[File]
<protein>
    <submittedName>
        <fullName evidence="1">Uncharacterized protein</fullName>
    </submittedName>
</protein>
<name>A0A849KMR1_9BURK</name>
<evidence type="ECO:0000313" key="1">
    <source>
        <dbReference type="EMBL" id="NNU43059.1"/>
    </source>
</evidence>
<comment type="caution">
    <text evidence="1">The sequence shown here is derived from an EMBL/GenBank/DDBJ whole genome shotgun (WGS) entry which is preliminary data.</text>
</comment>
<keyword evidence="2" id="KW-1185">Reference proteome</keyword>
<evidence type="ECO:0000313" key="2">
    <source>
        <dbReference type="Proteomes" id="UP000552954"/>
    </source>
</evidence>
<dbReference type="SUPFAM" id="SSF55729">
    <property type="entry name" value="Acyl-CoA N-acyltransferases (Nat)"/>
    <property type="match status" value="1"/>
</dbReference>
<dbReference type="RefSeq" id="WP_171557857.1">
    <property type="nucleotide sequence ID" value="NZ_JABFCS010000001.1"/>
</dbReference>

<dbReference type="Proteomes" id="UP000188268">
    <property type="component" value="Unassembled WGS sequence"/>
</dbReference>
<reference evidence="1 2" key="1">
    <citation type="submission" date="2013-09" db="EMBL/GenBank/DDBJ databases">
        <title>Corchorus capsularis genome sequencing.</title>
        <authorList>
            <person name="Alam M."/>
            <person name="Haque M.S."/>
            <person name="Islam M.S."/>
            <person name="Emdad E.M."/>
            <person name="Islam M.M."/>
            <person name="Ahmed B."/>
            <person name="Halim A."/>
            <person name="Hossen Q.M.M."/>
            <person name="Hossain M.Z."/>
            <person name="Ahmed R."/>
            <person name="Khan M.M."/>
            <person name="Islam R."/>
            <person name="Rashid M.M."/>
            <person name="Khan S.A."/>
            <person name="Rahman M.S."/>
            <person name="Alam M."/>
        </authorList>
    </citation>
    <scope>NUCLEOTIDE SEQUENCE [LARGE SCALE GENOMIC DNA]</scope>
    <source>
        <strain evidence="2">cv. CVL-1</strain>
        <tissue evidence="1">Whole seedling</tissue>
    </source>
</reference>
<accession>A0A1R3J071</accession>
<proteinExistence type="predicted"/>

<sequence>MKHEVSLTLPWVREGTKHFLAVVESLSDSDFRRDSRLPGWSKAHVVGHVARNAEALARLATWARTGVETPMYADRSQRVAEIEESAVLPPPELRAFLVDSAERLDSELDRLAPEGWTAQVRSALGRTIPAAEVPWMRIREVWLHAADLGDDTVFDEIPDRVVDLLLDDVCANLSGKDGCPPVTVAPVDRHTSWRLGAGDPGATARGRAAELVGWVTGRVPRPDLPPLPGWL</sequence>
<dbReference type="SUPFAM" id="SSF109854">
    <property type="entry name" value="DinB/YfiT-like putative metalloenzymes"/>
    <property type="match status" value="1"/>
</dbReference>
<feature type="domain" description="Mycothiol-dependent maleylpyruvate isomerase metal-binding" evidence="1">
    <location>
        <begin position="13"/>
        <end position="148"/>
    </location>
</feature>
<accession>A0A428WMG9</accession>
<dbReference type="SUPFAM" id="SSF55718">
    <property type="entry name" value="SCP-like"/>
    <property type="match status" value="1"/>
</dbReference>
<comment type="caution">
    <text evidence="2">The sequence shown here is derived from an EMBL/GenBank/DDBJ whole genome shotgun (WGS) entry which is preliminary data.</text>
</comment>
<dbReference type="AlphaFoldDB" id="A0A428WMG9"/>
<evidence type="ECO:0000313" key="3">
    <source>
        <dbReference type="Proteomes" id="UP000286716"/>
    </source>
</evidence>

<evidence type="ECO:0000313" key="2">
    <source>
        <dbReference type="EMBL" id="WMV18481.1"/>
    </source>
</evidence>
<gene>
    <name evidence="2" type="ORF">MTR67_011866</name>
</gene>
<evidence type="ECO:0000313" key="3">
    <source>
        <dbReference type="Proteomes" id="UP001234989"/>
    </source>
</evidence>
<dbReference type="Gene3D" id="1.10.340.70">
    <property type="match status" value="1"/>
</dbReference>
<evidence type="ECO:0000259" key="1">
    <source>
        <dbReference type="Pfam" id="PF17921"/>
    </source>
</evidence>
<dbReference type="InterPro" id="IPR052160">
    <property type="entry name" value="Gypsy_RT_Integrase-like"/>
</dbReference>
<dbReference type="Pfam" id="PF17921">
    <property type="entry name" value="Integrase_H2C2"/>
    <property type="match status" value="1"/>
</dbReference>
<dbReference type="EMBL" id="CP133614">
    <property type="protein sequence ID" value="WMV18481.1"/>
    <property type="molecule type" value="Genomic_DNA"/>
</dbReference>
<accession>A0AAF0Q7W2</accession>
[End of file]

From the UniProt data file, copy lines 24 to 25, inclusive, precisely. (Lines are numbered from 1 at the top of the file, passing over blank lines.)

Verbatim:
</dbReference>
<dbReference type="RefSeq" id="WP_171557857.1">